He cites evidence from two British epidemiologists who wrote a book called, The Spirit Level. Richard Wilkinson and Kate Pickett argue that “Gross inequality tears at the human psyche, creating anxiety, distrust and an array of mental and physical ailments,” with those at the bottom of unequal societies suffering from a range of pathologies.

The Spirit Level is concerned with economic disparity. But the theory fits with other
inequities. Beauty hierarchies leave too many women depressed with low self-esteem, eating disorders, competing to be plastic on reality TV, jealous, envious, and sometimes dying from anorexia or plastic surgery. Notably, the problem isn’t so much where you stand as where you think you do. Unfortunately, it’s common for women to place themselves at the bottom, and suffer.

Inequality undermines social trust and community life, and people feel stressed when they sit at the bottom of a pecking order. Kristof discerns that the toll of our inequality is a melancholy of the soul.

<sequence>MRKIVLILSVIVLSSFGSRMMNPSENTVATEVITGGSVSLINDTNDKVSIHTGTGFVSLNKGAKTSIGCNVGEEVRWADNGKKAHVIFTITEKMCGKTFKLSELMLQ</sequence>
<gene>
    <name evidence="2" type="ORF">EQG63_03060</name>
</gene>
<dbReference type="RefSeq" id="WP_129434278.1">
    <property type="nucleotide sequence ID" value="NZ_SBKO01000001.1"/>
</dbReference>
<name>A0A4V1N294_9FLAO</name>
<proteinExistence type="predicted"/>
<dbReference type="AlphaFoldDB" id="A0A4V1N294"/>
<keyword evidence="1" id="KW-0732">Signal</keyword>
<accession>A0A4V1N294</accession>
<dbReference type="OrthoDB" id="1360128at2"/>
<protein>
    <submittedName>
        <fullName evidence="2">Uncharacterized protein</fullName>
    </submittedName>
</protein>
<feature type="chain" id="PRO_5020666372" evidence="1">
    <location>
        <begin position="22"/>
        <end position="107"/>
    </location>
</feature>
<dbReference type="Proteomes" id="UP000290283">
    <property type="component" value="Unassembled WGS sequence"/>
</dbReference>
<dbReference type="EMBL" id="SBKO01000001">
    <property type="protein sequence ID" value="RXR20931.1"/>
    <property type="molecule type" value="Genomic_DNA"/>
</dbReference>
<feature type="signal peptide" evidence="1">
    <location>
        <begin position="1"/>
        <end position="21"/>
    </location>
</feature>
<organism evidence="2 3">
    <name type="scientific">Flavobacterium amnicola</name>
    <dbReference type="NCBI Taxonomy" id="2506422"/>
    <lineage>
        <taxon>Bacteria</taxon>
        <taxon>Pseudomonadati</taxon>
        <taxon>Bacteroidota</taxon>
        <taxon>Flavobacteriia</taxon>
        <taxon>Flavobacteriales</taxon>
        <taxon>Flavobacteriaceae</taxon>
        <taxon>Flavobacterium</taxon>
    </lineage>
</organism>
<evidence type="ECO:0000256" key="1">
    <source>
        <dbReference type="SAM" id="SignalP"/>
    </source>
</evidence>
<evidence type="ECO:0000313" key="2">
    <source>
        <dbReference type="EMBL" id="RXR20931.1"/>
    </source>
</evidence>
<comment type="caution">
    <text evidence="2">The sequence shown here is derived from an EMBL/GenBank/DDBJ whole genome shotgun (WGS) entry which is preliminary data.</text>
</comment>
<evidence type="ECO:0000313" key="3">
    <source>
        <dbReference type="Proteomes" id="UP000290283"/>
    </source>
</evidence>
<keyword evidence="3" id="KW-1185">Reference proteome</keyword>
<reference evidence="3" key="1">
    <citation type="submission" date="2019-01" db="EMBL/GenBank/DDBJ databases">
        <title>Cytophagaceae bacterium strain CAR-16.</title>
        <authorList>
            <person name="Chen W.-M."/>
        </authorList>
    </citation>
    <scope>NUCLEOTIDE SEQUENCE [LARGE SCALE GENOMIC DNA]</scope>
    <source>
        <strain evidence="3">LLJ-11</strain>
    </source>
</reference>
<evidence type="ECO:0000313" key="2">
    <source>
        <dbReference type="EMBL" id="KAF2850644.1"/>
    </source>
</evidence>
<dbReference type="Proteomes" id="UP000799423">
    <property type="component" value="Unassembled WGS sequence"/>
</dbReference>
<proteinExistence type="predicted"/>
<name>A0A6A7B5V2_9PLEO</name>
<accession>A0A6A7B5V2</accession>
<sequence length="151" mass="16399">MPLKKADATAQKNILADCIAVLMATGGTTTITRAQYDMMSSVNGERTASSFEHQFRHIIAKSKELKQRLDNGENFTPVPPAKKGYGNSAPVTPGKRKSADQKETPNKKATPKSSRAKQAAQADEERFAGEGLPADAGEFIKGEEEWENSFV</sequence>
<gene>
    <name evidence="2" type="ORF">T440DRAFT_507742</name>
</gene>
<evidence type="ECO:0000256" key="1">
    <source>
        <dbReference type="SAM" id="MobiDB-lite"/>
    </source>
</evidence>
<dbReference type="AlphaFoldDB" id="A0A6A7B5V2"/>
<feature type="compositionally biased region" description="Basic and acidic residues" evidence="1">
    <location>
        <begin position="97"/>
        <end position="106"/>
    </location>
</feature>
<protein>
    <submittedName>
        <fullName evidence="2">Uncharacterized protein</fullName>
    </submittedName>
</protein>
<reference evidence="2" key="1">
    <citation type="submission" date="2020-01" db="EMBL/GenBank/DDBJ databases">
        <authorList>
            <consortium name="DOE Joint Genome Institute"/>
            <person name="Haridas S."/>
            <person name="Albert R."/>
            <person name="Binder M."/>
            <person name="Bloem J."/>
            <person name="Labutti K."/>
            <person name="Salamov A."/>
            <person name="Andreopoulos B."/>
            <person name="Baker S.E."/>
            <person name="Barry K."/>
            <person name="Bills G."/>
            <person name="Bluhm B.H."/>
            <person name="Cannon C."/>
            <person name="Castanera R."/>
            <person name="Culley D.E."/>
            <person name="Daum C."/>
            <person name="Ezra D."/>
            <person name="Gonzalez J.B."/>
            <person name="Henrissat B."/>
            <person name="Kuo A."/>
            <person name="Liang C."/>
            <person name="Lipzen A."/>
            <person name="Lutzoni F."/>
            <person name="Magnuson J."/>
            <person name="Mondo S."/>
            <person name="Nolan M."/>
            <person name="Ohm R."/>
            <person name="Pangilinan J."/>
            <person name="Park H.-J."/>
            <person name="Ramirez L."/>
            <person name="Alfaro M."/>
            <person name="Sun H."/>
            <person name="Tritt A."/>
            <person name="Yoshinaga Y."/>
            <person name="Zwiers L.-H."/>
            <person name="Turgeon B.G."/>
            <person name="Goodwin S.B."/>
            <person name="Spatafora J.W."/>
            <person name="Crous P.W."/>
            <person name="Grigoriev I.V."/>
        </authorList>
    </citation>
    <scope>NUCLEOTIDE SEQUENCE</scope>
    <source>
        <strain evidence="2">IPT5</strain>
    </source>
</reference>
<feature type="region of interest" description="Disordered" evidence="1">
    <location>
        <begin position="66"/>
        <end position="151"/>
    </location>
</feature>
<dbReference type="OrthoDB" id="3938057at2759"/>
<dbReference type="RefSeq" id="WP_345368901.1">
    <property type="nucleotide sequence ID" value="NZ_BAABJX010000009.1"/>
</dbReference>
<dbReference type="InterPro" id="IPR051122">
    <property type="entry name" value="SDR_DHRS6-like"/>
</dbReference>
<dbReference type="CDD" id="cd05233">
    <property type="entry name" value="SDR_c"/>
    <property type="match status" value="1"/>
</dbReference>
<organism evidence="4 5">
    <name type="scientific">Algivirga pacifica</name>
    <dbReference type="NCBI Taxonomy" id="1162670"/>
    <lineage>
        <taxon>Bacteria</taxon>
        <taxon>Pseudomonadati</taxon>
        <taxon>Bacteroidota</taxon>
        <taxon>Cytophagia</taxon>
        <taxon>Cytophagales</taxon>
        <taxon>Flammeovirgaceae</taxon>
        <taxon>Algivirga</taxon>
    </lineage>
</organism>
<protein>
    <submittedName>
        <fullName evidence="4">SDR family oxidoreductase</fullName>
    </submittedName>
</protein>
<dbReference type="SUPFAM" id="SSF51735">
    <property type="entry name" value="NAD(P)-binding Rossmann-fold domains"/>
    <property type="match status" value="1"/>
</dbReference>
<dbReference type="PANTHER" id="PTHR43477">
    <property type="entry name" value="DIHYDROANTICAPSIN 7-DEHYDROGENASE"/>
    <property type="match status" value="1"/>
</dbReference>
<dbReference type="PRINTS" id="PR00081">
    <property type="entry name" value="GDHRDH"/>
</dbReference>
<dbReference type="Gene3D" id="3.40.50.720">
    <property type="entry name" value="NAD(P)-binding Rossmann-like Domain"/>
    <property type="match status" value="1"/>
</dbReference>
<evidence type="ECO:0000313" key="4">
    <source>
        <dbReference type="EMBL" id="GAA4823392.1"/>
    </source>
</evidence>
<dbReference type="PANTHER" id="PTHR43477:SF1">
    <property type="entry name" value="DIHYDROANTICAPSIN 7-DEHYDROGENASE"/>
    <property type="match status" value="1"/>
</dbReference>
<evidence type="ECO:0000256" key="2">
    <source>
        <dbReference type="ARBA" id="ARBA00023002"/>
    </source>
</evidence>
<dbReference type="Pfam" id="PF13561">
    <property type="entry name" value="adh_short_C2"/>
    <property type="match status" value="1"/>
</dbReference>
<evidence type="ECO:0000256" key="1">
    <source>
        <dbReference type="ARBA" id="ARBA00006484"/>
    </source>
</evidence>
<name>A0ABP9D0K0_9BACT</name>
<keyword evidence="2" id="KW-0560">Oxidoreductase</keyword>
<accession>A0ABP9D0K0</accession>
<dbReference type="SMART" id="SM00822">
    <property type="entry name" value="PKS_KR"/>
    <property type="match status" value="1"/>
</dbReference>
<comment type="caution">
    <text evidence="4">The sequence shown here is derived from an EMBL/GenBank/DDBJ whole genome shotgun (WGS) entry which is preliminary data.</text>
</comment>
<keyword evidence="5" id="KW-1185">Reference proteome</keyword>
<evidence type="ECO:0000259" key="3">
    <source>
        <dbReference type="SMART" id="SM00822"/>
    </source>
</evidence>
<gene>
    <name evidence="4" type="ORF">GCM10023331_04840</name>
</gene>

Why not celebrate the wonderful variety of figures and faces that women embody, instead?

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About BroadBlogs

I have a Ph.D. from UCLA in sociology (emphasis: gender, social psych). I currently teach sociology and women's studies at Foothill College in Los Altos Hills, CA. I have also lectured at San Jose State. And I have blogged for Feminispire, Ms. Magazine, The Good Men Project and Daily Kos. Also been picked up by The Alternet.

Posted on June 27, 2011, in body image, feminism, gender, psychology, sexism, women and tagged , , , , , , , , , , . Bookmark the permalink. 6 Comments.